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Warm cretaceous earth: don't hold the ice.

Warm Cretaceous earth: Don't hold the ice

The long-held assumption that the earth has been ice-free for significant stretches of geologic time may be on the rocks. Large, out-of-place boulders in Australia have led scientists to suggest that ice existed there even during the warmest known section of earth history, the Cretaceous period -- a time so temperate that forests thrived in Antarctica.

During this period, which spanned from 144 million to 66 million years ago, ocean levels peaked and large seas filled the interior of Australia as well as other continents. Sediments that settled to the floor of the ancient Australian sea formed layers of small-grained rocks such as sandstone. But geologists there also have found many boulders of exotic rock that sit in the middle of these sedimentary layers. These rocks, measuring up to 3 meters in diameter, are sometimes located more than 100 kilometers from what was then the coastline.

The only viable explanation for the presence of these boulder is that small rafts of ice carried the rocks out to sea and then dropped them as the ice melted, say L.A. Frakes and J.E. Francis of the University of Adelaide in Australia, who report their analysis of the rocks in the June 9 NATURE. The scientists say they ruled out the possibility of other modes of trnasportation such as mudflows, strong water currents or volcanoes.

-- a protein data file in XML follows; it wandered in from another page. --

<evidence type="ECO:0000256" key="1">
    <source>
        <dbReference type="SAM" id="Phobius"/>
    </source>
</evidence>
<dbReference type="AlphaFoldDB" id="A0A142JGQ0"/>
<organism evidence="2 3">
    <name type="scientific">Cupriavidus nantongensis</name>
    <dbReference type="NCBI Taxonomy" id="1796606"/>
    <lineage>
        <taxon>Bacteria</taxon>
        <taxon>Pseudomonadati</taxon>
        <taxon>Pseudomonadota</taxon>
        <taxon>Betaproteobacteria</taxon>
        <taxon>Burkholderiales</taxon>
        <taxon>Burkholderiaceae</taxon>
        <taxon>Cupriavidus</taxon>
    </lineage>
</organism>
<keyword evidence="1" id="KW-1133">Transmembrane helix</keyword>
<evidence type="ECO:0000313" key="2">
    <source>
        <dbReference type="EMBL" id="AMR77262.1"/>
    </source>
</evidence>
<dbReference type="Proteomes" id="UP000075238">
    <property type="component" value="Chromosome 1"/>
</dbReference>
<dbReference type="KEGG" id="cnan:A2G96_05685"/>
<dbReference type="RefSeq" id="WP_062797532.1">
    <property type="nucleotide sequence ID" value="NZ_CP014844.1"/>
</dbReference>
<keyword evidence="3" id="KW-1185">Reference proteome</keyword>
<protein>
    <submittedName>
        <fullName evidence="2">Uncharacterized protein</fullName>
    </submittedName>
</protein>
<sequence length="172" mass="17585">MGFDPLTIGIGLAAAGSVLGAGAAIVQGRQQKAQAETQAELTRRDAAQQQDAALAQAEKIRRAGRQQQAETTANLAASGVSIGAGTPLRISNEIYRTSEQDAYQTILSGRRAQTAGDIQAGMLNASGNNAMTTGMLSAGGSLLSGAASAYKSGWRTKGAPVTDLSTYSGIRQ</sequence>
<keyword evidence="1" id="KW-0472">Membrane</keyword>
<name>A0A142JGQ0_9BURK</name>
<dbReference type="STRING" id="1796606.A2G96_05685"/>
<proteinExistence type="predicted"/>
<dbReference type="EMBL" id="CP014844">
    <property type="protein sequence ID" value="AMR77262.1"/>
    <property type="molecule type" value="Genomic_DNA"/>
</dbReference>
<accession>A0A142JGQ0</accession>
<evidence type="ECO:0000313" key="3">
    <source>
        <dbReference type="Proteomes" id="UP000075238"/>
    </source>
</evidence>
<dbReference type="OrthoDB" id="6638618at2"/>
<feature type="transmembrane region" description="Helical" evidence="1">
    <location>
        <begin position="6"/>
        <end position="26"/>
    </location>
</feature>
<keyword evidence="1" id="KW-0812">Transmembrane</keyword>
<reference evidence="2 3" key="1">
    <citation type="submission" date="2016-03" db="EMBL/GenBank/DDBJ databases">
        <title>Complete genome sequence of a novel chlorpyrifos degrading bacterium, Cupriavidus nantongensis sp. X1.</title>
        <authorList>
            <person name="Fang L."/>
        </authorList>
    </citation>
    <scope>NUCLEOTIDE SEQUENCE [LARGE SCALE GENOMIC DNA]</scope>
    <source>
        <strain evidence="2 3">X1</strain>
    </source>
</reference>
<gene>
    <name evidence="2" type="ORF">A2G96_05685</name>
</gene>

It is not possible to tell whether the ice on Australia could have lasted throughout the year or only during the winter. "Either one is a big change from how people viewed the Cretaceous climate," says Eric J. Barron from Pennsylvania State University in University Park.

Using computer models, Barron has estimated that the mean global temperatures during the Cretaceous averaged some 6[deg.] C to 12[deg.] C warmer than today -- a whopping figure by climate standards. But he and other researchers now believe that in spite of the average global warmth, the interior of certain continents may have been cool.

Scientists have found similar dropstones in Cretaceous deposits from the Northern Hemisphere, and the rocks also are found in sediments from other warm periods. According to Frakes and Francis, these finds suggest that "the possibility of an ice-free earth having ever existed appears small."

Alfred M. Zeigler at the University of Chicago, a supporter of the ice-fre-earth theory, says "people are kind of skeptical" about the report by Frakes and Francis. "On the other hand," he adds, "the claim they make [about ice-rafting] seems to be the most likely explanation."
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Title Annotation:indications of ice in Australia during Cretaceous period
Author:Monastersky, Richard
Publication:Science News
Date:Jun 18, 1988
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